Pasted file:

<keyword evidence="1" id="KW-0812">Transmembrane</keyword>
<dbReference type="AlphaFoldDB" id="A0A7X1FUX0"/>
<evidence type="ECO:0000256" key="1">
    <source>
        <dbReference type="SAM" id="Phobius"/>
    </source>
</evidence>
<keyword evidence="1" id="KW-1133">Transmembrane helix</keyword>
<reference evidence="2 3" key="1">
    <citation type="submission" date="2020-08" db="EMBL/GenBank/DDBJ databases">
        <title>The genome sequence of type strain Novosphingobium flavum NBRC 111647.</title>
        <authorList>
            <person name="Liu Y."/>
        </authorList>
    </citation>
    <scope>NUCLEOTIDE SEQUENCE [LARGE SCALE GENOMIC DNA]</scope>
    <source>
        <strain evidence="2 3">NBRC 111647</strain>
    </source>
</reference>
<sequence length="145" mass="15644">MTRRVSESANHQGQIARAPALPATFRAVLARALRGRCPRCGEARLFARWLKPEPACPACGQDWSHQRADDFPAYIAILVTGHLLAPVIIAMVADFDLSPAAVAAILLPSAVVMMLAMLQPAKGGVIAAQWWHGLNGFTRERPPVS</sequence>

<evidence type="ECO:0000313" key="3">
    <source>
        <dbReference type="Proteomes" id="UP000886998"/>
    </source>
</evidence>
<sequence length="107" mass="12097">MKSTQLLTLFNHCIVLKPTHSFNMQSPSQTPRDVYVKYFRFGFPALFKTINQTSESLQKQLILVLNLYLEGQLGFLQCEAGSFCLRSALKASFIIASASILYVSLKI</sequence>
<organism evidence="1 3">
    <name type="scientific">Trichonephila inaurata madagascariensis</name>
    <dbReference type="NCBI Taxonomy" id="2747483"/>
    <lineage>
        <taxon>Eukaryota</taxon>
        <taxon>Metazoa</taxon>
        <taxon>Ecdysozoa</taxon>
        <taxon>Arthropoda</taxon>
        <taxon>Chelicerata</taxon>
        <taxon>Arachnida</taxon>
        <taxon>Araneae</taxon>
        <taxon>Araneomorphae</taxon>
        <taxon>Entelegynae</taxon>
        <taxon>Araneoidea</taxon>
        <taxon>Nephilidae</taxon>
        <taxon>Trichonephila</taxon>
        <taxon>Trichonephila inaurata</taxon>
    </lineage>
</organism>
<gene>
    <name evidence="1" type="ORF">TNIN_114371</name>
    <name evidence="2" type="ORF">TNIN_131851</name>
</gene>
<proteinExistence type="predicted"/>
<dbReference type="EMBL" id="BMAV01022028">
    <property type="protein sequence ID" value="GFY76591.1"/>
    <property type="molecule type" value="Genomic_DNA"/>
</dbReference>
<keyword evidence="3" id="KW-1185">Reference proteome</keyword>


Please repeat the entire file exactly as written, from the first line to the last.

<keyword evidence="1" id="KW-0812">Transmembrane</keyword>
<dbReference type="AlphaFoldDB" id="A0A7X1FUX0"/>
<evidence type="ECO:0000256" key="1">
    <source>
        <dbReference type="SAM" id="Phobius"/>
    </source>
</evidence>
<keyword evidence="1" id="KW-1133">Transmembrane helix</keyword>
<reference evidence="2 3" key="1">
    <citation type="submission" date="2020-08" db="EMBL/GenBank/DDBJ databases">
        <title>The genome sequence of type strain Novosphingobium flavum NBRC 111647.</title>
        <authorList>
            <person name="Liu Y."/>
        </authorList>
    </citation>
    <scope>NUCLEOTIDE SEQUENCE [LARGE SCALE GENOMIC DNA]</scope>
    <source>
        <strain evidence="2 3">NBRC 111647</strain>
    </source>
</reference>
<sequence length="145" mass="15644">MTRRVSESANHQGQIARAPALPATFRAVLARALRGRCPRCGEARLFARWLKPEPACPACGQDWSHQRADDFPAYIAILVTGHLLAPVIIAMVADFDLSPAAVAAILLPSAVVMMLAMLQPAKGGVIAAQWWHGLNGFTRERPPVS</sequence>

<evidence type="ECO:0000313" key="3">
    <source>
        <dbReference type="Proteomes" id="UP000886998"/>
    </source>
</evidence>
<sequence length="107" mass="12097">MKSTQLLTLFNHCIVLKPTHSFNMQSPSQTPRDVYVKYFRFGFPALFKTINQTSESLQKQLILVLNLYLEGQLGFLQCEAGSFCLRSALKASFIIASASILYVSLKI</sequence>
<organism evidence="1 3">
    <name type="scientific">Trichonephila inaurata madagascariensis</name>
    <dbReference type="NCBI Taxonomy" id="2747483"/>
    <lineage>
        <taxon>Eukaryota</taxon>
        <taxon>Metazoa</taxon>
        <taxon>Ecdysozoa</taxon>
        <taxon>Arthropoda</taxon>
        <taxon>Chelicerata</taxon>
        <taxon>Arachnida</taxon>
        <taxon>Araneae</taxon>
        <taxon>Araneomorphae</taxon>
        <taxon>Entelegynae</taxon>
        <taxon>Araneoidea</taxon>
        <taxon>Nephilidae</taxon>
        <taxon>Trichonephila</taxon>
        <taxon>Trichonephila inaurata</taxon>
    </lineage>
</organism>
<gene>
    <name evidence="1" type="ORF">TNIN_114371</name>
    <name evidence="2" type="ORF">TNIN_131851</name>
</gene>
<proteinExistence type="predicted"/>
<dbReference type="EMBL" id="BMAV01022028">
    <property type="protein sequence ID" value="GFY76591.1"/>
    <property type="molecule type" value="Genomic_DNA"/>
</dbReference>
<keyword evidence="3" id="KW-1185">Reference proteome</keyword>